Italian Interior Minister Giuseppe Pisanu said the planned attacks would have targeted stadiums, ships and railway stations, and the terrorists' goal, he said, was to exceed the devastation caused by 9/11.
"U.S. terror attacks foiled," read the headline in England's Sunday Times. In France, a headline from Agence France Presse proclaimed, "Three Algerians arrested in Italy over plot targeting U.S."
"My impression is that the major media want to use the NSA story to try and impeach the president," says Cliff Kincaid, editor of the Accuracy in Media Report published by the grassroots Accuracy in Media organization.
The Associated Press version of the story did not disclose that the men planned to target the U.S. Nor did it report that the evidence against the suspects was gathered via a wiretapping surveillance operation.
Furthermore, only one American newspaper, the Philadelphia Inquirer, is known to have published the story that the AP distributed. It ran on page A-6 under the headline "Italy Charges 3 Algerians." The Inquirer report also made no mention of the plot to target the U.S. - although foreign publications included this information in the headlines and lead sentences of their stories. Nor did it advise readers that domestic wiretaps played a key role in nabbing the suspected terrorists.
"It's clear to me," says AIM's Kincaid, "that they're trying their best to make this NSA program to be an impeachable offense, saying it is directed at ordinary Americans. That's why they keep referring to this as a 'program of spying on Americans' - whereas the president keeps pointing out it's a program designed to uncover al-Qaida operations on American soil."»
There will always be people out there for whom reason is not terribly relevant, people who casually toss out statements in an attempt to make their emotions into facts, and find events to be little more than pliable instrument to support their view of the world. To set out on such a project is to plan to construct lies in plain daylight.
Their motives are often laid bare within the same paragraph. How much of the second thought has anything to do with 9/11:
«With the Internet, the stratagems used by war-planners to trick civilian populations into fighting wars is becoming common knowledge. Because of this, 9/11 is now recognized as the latest incident in a long-line of state-sponsored war pretext incidents.I occasionally meet people like this. They are only capable of understanding another world view when you put it in the context of their own lives, or to try to have them empathize with someone else’s. I tell them about what I saw of the lives of the people living in the socialist paradise of the DDR when I lived there, often to get nothing more than a dull stare that comes with the precursor of being aware of anything outside their extremely limited frame of reference.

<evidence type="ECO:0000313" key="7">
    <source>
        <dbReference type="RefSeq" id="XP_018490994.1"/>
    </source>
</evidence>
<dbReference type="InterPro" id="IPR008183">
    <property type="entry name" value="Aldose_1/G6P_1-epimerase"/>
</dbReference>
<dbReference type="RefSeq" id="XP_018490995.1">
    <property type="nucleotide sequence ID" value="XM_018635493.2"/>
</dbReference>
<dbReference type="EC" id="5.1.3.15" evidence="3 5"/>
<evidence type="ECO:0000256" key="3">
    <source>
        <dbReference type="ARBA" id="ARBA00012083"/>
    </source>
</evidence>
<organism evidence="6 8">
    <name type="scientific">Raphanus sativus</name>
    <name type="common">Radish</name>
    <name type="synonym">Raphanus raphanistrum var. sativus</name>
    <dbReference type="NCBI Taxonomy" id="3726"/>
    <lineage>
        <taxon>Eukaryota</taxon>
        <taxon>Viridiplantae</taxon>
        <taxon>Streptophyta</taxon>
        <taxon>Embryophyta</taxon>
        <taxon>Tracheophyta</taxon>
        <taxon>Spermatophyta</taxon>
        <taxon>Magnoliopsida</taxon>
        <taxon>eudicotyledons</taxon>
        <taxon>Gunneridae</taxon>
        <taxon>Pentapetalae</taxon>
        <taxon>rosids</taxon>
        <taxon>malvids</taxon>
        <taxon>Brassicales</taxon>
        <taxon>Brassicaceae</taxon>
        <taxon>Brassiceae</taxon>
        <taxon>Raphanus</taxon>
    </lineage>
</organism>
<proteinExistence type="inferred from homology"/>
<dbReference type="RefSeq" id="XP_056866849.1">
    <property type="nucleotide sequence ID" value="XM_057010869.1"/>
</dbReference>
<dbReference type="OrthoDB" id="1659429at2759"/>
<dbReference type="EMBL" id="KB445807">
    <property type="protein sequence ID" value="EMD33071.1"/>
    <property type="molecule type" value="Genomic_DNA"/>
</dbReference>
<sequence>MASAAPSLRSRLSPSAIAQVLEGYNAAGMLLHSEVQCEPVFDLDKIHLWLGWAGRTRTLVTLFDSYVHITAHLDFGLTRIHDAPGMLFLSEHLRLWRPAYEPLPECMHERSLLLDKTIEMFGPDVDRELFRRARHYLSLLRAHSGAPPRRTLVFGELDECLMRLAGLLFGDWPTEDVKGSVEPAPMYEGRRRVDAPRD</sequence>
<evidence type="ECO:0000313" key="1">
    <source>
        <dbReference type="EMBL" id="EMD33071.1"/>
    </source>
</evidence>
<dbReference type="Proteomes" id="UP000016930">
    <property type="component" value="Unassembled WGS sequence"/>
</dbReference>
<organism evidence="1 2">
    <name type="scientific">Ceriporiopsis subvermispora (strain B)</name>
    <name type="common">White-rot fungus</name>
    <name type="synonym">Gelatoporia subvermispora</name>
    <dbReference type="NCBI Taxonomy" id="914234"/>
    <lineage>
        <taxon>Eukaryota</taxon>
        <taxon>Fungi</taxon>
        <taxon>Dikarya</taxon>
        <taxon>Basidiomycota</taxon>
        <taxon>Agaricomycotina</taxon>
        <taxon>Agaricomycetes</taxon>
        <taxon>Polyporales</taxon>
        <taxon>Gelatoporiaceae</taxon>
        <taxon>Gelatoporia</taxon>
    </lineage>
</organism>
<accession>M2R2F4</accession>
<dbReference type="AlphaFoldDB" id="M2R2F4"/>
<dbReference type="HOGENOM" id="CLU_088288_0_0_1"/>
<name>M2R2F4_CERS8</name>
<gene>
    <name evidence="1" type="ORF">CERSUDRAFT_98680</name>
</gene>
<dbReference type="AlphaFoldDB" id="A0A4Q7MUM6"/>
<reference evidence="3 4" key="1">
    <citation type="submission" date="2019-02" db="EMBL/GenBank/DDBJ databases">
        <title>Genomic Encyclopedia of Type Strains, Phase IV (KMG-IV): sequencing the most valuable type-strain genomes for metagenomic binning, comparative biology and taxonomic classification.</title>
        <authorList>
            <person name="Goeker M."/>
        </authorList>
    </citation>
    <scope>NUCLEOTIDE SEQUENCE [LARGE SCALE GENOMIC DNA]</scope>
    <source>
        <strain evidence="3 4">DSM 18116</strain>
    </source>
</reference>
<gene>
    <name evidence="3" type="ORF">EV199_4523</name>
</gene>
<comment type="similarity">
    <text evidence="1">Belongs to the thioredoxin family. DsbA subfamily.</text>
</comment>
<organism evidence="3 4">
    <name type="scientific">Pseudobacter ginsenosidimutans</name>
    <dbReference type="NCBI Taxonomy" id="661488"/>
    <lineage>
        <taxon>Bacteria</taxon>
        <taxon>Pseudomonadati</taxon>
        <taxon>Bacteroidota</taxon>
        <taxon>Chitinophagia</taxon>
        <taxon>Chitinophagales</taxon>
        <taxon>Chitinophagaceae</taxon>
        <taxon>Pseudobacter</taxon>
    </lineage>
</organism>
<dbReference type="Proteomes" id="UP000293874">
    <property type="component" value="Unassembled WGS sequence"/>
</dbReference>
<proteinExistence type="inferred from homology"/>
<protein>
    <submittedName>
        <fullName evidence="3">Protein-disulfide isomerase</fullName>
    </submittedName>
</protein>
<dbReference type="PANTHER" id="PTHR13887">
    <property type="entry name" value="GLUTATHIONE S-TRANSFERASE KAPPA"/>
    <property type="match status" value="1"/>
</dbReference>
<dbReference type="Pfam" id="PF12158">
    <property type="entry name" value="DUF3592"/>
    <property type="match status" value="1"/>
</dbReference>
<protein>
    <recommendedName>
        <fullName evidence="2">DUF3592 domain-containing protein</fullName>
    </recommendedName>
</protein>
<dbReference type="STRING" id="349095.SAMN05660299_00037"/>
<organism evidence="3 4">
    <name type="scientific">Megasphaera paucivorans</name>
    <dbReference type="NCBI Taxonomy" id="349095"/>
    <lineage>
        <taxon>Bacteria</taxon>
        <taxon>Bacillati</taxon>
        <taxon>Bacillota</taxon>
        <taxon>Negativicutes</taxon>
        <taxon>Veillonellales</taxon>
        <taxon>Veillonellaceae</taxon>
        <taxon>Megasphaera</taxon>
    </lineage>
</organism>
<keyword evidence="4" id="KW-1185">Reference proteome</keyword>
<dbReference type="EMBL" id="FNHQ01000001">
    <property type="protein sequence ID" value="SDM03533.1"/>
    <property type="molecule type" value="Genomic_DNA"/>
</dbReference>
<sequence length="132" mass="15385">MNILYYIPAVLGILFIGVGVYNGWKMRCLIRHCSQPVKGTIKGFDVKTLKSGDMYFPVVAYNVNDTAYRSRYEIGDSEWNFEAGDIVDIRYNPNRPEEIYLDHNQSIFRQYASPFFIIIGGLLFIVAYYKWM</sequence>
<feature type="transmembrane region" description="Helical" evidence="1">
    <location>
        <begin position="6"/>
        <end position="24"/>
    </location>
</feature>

In general, the Internet has served as a disruptive technology to the "business model" usually employed by the ruling classes throughout history: tricking the mass of humanity into killing each other off in wars designed to increase the profits of their overlords.
This website represents a collaborative initiative to document the findings of the 9/11 Truth Movement and to facilitate and speed the emergence of 9/11 truth into the mainstream media.
The 2.0 represents the 9/11 Truth Movement's push to cause a second wave of understanding concerning 9/11 to engulf the public consciousness.»
Note the use of 40 year old language about “false consciousness”, the attempt to revive the image from the fever swamps of a ratty off-campus apartments in the 70s with hip sounding software termonology, and the lack of guilt at coming right out and telling the reader that they plan on re-writing events.
It’s done with the same desperation of past attempts at keeping reality at bay from the garrets of their isolationism and lack of understanding of people outside of the subculture in their own societies, let alone any other place on earth. The saddest part is that the link appeared as a Google Ad.
Follow the money.
Sarko joins the pod people, and Joel Shepherd goes home. Like a media with built-in limitations which requires a prominent polititian to circumvent them, the young in France feel the economic malaise (emboldened by, and emboldening the social malaise) all around them, and circumventing their own society. They are tuning in, dropping out, and, how to put it, um, leaving, dammit:
«My French teacher at the language school on Boulevard de Grenelle is well aware of the malaise. She’s young, blonde and pretty with startling blue eyes and that effortless Parisien fashion sense that manages to make her look like a model while utilising only one or two accessories. Her favourite topic for discussion in class? ‘France en reinseignement’... or France in decline, broadly speaking. The politicians are crooked, the unions are always striking, the schools are no good, unemployment is terrible and the government doesn’t give people any freedom. Clearly she loves her country, she’s just annoyed that it doesn’t always function as advertised.
A lot of young French people appear to feel the same. Whatever the traditional French disdain for private enterprise, commerce and business degrees are amongst the most popular university courses. Many graduates then leave the country for better opportunities elsewhere, the kind of brain drain usually found in poor developing nations. Everyone seems to want to learn English. Passports to success, it seems, are no longer trusted when they’re issued by the state.